Pain associated with multiple sclerosis: Systematic review and proposed classification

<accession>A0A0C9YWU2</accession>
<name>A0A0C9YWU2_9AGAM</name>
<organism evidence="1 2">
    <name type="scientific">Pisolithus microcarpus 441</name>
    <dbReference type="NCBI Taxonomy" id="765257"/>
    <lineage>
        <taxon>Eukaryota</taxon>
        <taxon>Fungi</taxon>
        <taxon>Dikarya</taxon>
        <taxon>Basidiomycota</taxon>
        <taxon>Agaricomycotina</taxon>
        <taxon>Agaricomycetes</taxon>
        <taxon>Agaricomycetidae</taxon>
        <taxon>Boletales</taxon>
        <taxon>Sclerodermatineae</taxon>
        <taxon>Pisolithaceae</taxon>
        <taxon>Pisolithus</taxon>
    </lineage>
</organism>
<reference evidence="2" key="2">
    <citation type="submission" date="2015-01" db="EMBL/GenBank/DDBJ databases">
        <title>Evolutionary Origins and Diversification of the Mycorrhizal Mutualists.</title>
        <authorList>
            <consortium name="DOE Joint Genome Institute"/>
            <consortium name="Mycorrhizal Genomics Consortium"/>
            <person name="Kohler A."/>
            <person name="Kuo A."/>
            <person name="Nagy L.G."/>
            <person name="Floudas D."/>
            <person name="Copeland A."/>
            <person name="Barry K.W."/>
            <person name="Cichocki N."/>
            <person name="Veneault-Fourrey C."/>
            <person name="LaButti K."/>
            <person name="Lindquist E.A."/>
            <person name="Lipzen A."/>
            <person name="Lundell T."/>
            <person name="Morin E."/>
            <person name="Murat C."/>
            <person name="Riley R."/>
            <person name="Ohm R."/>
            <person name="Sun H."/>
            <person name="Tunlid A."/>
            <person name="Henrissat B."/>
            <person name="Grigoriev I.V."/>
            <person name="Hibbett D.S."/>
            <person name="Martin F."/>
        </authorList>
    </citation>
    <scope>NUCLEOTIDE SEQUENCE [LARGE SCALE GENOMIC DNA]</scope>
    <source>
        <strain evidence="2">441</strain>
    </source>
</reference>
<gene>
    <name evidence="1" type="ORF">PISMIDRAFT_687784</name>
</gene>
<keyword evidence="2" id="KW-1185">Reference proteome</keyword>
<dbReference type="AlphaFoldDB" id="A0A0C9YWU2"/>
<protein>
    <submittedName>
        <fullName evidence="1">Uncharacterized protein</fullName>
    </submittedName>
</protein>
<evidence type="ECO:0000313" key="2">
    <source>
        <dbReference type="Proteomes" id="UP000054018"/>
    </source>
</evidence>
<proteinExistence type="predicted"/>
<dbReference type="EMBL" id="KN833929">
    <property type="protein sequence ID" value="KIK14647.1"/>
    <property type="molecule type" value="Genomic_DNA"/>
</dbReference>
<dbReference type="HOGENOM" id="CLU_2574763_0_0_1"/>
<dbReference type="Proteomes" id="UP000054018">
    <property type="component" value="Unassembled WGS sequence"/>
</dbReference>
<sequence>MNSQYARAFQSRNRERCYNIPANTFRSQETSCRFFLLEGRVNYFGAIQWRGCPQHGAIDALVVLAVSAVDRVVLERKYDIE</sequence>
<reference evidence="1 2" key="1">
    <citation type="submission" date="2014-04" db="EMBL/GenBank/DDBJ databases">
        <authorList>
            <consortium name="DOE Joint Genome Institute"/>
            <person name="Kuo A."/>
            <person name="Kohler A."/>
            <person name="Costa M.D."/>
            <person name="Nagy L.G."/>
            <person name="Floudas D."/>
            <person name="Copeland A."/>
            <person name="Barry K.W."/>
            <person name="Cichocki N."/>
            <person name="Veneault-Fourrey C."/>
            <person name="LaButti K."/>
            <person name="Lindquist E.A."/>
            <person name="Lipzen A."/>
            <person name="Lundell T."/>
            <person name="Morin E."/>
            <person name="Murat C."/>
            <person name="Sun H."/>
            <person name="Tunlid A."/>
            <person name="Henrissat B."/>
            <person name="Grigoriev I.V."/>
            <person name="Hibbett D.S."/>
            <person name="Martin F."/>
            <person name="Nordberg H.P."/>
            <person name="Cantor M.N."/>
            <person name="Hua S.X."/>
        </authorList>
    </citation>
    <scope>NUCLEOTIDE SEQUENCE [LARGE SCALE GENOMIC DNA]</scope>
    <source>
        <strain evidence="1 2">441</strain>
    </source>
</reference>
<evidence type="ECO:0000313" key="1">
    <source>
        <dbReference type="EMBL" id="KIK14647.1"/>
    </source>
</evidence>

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Pain is common in patients with multiple sclerosis (MS), but estimates of its prevalence have varied widely. The literature describing pain in MS patients spans four decades and has employed a range of different methodologies. We undertook a systematic review in order to summarize current understanding of the association between MS and pain and provide a basis for the design and interpretation of future studies. The point prevalence of pain in patients with MS is nearly 50%, and approximately 75% of patients report having had pain within one month of assessment. Pain adversely affects most aspects of health-related quality of life, including functional domains such as the ability to work. The presence of pain in patients with MS is associated with increased age, duration of illness, depression, degree of functional impairment, and fatigue. Several different types of pain are found in patients with MS, including extremity pain, trigeminal neuralgia, Lhermitte’s sign, painful tonic spasms, back pain, and headache. Putative mechanisms of pain in patients with MS are discussed, and a classification of pain in MS is proposed. Few randomized clinical trials of treatments for MS pain have been conducted, and the limitations of current knowledge regarding approaches for treating MS pain are discussed. Suggestions for future studies that would increase understanding of the natural history, mechanisms, and treatment of pain in patients with MS are presented.

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